Can the A’s Catch the Rangers?

The race for the American League West title hasn’t been much of a contest for most of the season, until recently that is. At the All-Star break the Rangers had a comfortable 4 game lead on the surging Los Angeles Angels while nobody thought too much of the A’s, who were sitting 9 games back with a strong pitching staff. The Oakland A’s have been on fire since , posting the best record in baseball at 41-18 (.695 win %), while eating up 7 games in the standings. It’s not like the Rangers have been slouches either, as they have played .576 baseball (34-25) since the break.

All of that good baseball by the bay has put Oakland in the driver’s seat for the 1st Wild Card spot, owning a 5 game lead over 3rd place Los Angeles and a 3 game lead over Baltimore that may shrink by a game if the A’s drop today’s game. But as everybody knows, you don’t want to play in that play-in Wild Card game, because anything can happen in a single game series. No, the A’s have the sights set on something a little bigger: the AL West crown. The only question is: can the wrestle it from the two-time defending American League champion Texas Rangers?

It’s no secret that Oakland’s biggest strengths as baseball team are their excellent, young pitching staff, their superb defense, and a classic Bill Beane staple: the ability to draw a walk. The A’s rank 4th in the American League in walks drawn as a team, despite the fact that they are one of 9 teams in baseball who don’t have a player who has drawn more than 60 walks. Most teams in baseball in that situation (Seattle and Boston are two examples), both rank in the bottom third of the league in walks drawn as a team. It’s just a testament to a deep lineup that has embraced the organizations approach to working pitch counts and really looking for the best pitch to hit. And when Oakland hits, that deep lineup tends to do some damage.

Oakland has 8 hitters with more than 10 homers this season (only the Yankees have more with 10), and impressive feat for a team that was projected to have absolutely no offense. Chris Carter, who’s hit 14 homers in 57 games, has provided a big boost. Josh Reddick’s play has hit the next level as well. His 28 homers and 76 RBI lead rank first on the Athletics, and the young left fielders play in the spacious confines of O.Co’s outfield should earn him a gold glove this year.

Billy Beane’s one big signing in the offseason, Yoenis Cespedes, has been absolutely money thus far. Cespedes, who has struggled a bit to stay on the field due to his vicious swing and all-out style of play, is crushing the ball. In his first 112 professional games in America, Cespedes has hit .288/.348/.488 with 19 homers, 71 RBI, and 16 steals in 19 attempts. Beane knew his team wouldn’t be able to attract the sort of offensive star who could front a playoff lineup any other way, so he took the risk on Cespedes, paying the 26-year-old $36 million for 4 years of what could be his prime. So far the deal has worked out brilliantly.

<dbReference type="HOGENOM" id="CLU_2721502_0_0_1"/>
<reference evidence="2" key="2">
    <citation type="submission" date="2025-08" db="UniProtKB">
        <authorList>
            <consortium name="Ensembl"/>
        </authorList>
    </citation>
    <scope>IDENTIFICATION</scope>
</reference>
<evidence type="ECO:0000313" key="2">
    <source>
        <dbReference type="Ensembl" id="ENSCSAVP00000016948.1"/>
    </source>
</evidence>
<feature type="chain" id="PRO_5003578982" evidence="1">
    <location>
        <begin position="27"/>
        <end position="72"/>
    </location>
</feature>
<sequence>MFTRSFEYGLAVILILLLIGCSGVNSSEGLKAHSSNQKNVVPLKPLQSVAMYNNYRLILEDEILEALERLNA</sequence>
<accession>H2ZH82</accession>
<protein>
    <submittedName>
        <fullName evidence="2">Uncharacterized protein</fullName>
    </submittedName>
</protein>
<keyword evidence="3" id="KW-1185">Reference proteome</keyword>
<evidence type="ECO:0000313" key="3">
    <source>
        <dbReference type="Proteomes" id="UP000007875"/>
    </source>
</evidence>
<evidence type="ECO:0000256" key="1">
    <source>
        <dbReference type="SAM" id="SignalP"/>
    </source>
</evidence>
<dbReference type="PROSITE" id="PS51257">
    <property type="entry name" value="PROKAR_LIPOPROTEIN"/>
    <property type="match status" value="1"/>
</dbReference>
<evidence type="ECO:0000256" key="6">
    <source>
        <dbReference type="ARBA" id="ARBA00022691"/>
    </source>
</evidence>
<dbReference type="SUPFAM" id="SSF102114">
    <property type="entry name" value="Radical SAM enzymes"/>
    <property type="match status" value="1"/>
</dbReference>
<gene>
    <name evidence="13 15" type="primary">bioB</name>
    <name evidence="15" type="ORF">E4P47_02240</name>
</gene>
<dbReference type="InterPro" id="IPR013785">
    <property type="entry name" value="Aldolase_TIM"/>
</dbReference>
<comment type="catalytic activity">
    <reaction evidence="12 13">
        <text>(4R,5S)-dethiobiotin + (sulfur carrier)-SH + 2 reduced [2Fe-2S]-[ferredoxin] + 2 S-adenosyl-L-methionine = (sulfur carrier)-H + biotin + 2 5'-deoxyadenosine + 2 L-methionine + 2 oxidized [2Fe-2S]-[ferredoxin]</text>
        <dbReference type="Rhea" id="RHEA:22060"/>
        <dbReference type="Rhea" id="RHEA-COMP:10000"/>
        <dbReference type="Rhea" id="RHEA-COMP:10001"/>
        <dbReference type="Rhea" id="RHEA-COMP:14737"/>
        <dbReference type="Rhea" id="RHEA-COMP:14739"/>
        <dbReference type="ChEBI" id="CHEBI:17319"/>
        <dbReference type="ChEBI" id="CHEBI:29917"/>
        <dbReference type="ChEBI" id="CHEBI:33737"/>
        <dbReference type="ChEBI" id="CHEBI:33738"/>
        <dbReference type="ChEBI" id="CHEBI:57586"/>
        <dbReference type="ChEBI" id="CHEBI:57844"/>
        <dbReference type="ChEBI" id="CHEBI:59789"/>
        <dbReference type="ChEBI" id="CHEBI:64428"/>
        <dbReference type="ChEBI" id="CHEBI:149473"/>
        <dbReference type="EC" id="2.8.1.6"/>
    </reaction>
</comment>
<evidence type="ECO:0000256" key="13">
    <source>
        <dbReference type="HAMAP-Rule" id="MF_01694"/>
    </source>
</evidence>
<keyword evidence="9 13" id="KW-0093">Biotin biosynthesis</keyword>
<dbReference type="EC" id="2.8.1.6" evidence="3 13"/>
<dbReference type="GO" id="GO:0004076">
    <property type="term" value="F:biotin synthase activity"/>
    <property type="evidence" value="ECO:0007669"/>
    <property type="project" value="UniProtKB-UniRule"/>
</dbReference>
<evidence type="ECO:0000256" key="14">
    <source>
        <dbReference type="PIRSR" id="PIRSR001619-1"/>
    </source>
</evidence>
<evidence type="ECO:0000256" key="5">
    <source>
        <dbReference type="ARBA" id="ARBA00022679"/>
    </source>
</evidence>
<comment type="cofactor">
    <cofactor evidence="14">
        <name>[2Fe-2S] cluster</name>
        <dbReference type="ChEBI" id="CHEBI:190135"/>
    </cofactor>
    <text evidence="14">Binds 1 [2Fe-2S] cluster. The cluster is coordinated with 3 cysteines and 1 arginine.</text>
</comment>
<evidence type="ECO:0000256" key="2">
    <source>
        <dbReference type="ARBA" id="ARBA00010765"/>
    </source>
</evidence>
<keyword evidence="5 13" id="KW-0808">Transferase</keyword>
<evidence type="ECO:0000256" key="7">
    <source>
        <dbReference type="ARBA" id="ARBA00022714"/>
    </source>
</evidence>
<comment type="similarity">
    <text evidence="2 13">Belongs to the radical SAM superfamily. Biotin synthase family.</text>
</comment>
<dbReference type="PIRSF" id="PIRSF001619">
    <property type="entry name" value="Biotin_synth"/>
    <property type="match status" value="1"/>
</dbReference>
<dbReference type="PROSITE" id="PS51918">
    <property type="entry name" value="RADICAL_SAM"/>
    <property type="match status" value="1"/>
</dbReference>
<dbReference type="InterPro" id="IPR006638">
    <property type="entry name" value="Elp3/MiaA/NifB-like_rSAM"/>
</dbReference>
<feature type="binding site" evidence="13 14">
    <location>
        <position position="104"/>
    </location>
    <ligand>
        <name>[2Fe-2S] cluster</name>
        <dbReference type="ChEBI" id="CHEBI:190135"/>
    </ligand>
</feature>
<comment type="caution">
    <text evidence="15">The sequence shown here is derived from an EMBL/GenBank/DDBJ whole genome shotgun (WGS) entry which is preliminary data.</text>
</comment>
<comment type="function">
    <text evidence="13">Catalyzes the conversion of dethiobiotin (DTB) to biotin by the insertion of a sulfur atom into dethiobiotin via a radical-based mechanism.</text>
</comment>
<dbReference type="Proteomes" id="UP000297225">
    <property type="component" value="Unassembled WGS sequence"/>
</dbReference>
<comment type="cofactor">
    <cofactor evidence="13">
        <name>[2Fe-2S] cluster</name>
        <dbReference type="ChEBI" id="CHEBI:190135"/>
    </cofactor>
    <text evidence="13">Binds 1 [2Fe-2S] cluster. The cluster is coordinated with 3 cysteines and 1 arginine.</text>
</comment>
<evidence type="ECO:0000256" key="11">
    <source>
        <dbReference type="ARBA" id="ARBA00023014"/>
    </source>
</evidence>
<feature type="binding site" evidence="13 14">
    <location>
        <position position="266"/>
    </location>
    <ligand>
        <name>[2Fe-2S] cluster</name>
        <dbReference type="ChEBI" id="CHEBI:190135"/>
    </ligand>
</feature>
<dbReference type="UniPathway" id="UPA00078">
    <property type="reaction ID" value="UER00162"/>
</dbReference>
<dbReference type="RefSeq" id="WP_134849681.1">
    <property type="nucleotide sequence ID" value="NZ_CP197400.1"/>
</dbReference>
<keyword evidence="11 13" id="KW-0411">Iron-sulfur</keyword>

Beane’s pitching staff has also been extraordinarily effective this season, using the enormous amount of playing space at O.Co to their advantage. The staff’s 3.39 ERA ranks as the 2nd lowest in the American League, almost in spite of the fact that the A’s rank 3rd to last in strikeouts and K rate. That doesn’t mean this is a fluke however, because youngsters like Tommy Millone, Jarrod Parker, and AJ Griffin have used their world-class defense brilliantly.

The A’s have the 3rd most efficient defense in baseball at turning balls put in play into outs. They convert 70.7% of all balls in play into outs, which is excellent and allows pitchers to go out and throw strikes with the confidence that hits are going to be taken away. Oakland has the lowest ground ball-to-fly ball rate in the American League, meaning that the team generates more fly ball contact than any other. But that’s not a problem like it could potentially be in New York or Philadelphia, where seemingly everything escapes the park. However O.Co, the home of the A’s, is extremely tough on hitters, with its acres of foul territory, a football field’s worth of outfield space, and ginormous walls that take even the mightiest of blasts away.

Couple all that space with a fantastic set of outfield defenders in Coco Crisp, Josh Reddick, and Yoenis Cespedes. Reddick has one of the best outfield arms in baseball,ranking 2nd in the AL with 14 outfield assists, and Cespedes is using something of a high-caliber himself. Crisp may not have that type of arm strength, but he more than makes up for it with the swaths of territory he can cover.

With the pickups of guys like Brandon Inge early in the year and Stephen Drew a month ago, Billy Beane was able to fortify the right side of his infield defense as well. Drew was an immediate upgrade both in the field and at the plate for Cliff Pennington and Brandon Hicks, Oakland’s alternatives at short. Inge has provided a nice dose of walk-off magic to go along with his usual plus defense.

Oakland’s schedule over the next 3 weeks is going to be very tough, but it does set up nicely if the A’s want to knock the Rangers down to the AL Wild Card round because the 2 go head to head 6 more times this year. Oakland also has to play at Detroit and New York, both of whom are fighting for a playoff berth, which means both of those series will be difficult. The Rangers don’t have it easy either, playing a pair of series against the Angels, who are trying to claw their way back into the race. Both teams will see Seattle one more time this year as well. Can Oakland make up the 2.5-3.5 game difference, depending on what happens in today’s action? It’s going to be tough, but if the A’s can win both series against Texas you’ve gotta like their chances. These guys play hard and fight until the last out, so I wouldn’t count them out until then.

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